TRENTON - A lawyer representing the family of a New Jersey man being held in Ethiopia for alleged ties to Islamic militants is calling for Congress to hold hearings on the case to determine what, if anything, the U.S. government is doing to help Amir Mohamed Meshal.
"Mr. Meshal's case raises important questions about the United States' failure to protect the rights of American citizens and its possible involvement in an operation designed to outsource an American citizen's detention to a foreign government to avoid this country's laws," wrote Jonathan Hafetz.
Meshal, 24, of Tinton Falls, Monmouth County, is one of dozens held by Ethiopia in what human-rights activists and lawyers say is an illegal detention program that violates international laws on deportations and the treatment of prisoners. Ethiopia denies the charges, saying that the detentions are part of the fight against terrorism and that it has the right to defend itself.
The New Jersey man was arrested in late January while trying to enter Kenya from Somalia. At the time, hundreds of people, including Islamist fighters, were fleeing Somalia, which had been controlled by hard-line Islamists, after Ethiopian troops invaded the country.
Meshal was later sent to Somalia and then to Ethiopia.
U.S. authorities in Washington have said that after interviewing Meshal in Kenya they determined he was not a threat and had not violated U.S. law. The State Department also said it formally protested his deportation from Kenya.
But an investigation by the Associated Press showed that many of the detainees in Ethiopia had been questioned by members of the FBI and the CIA, raising questions about the U.S. role in his arrest and detention.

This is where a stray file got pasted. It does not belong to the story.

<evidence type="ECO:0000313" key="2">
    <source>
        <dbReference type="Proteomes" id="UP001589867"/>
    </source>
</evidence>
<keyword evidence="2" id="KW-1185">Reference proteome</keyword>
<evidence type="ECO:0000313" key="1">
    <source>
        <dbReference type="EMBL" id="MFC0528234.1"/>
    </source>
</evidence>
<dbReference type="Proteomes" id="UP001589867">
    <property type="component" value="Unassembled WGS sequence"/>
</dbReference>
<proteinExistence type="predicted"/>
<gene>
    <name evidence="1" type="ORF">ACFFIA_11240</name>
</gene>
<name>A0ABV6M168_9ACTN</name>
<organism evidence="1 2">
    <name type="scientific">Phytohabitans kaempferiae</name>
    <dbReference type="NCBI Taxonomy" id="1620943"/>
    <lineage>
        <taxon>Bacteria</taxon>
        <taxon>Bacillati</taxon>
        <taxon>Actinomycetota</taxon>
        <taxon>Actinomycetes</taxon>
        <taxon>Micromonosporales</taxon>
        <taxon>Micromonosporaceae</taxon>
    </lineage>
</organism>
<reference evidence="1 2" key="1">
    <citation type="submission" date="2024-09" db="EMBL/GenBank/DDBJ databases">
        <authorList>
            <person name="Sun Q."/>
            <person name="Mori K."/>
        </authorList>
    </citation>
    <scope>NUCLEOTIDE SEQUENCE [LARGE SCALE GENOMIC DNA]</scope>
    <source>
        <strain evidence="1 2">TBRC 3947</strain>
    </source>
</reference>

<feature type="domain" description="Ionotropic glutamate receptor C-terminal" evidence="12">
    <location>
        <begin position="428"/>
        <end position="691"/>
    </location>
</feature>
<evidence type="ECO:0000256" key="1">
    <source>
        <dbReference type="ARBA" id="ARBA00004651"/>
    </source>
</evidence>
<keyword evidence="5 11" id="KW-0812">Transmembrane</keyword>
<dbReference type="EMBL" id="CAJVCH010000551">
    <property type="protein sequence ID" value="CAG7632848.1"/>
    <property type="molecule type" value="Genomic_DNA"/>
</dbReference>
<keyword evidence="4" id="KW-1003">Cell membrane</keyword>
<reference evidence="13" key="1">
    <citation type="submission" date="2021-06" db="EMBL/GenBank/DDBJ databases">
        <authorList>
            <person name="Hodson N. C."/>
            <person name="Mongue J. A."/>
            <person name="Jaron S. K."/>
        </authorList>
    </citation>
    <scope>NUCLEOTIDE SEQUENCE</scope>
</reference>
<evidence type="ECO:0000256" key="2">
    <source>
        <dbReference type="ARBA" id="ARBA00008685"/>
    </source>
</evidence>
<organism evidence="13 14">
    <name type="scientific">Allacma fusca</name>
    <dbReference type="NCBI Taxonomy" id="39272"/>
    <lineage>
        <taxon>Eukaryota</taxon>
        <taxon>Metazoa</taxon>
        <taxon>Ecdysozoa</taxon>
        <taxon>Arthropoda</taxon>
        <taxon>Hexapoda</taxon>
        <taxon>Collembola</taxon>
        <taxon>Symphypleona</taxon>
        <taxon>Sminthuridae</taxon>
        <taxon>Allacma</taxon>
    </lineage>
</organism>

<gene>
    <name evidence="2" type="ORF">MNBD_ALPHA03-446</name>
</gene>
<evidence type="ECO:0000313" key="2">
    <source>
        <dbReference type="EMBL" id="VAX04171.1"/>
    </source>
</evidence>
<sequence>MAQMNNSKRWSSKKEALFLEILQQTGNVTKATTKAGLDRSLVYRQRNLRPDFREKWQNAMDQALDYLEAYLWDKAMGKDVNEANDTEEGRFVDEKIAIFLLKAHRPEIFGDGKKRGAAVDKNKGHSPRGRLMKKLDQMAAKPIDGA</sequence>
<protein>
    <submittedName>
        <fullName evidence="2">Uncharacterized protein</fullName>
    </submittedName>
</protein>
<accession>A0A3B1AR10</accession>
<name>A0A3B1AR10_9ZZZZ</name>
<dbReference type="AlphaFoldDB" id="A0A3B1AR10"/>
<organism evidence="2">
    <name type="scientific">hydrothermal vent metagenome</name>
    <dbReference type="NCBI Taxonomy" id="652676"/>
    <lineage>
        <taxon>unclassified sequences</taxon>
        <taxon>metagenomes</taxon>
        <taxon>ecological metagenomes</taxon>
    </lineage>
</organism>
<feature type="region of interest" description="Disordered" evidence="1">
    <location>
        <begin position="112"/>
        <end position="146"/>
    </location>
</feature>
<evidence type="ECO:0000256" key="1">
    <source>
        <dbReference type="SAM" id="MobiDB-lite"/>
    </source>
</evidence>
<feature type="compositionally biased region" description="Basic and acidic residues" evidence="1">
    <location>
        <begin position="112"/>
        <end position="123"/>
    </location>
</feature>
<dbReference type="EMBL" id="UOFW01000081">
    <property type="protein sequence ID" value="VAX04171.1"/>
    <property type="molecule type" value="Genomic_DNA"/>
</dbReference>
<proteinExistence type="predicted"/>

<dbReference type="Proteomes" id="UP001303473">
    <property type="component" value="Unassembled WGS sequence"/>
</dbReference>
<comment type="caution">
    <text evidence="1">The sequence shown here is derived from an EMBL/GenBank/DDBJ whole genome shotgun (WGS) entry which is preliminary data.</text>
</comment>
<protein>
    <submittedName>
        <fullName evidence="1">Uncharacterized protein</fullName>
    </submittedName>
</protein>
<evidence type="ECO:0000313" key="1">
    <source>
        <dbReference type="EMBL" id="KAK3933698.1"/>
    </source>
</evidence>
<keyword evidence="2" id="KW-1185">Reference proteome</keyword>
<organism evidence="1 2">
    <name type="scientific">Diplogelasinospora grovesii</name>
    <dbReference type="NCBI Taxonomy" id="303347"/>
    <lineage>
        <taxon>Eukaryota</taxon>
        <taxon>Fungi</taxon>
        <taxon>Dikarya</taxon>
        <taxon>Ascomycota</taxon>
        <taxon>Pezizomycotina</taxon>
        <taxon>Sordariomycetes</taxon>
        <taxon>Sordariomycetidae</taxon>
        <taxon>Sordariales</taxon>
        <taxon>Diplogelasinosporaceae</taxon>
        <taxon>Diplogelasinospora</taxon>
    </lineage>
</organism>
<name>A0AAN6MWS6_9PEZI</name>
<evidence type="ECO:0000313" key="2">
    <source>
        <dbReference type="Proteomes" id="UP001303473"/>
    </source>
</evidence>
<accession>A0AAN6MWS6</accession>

"I think the U.S. has definitely played some role in this," said Hafetz. "Their hands are all over this."
The letter was addressed to members of a number of congressional committees including House Judiciary and Foreign Affairs.
Hafetz called on the committee members to look into issues such as what the United States is doing to secure Meshal's return, whether Meshal has been tortured or abused, and what role the United States played in his seizure and detainment.
Speaking from his home near the Jersey Shore, Meshal's father, Mohamed Meshal, said he would attend any congressional hearings about his son's case.
"I'm starting to lose hope," said Mohamed Meshal, who added that he has not spoken with his son since he was detained.
The New York City Bar Association yesterday also sent a letter to congressional members asking them to look into the Meshal situation.
"It raises a lot of troubling questions," said Barry Kamins, president of the association. "This is an American citizen. It seems that these circumstances at least require investigation."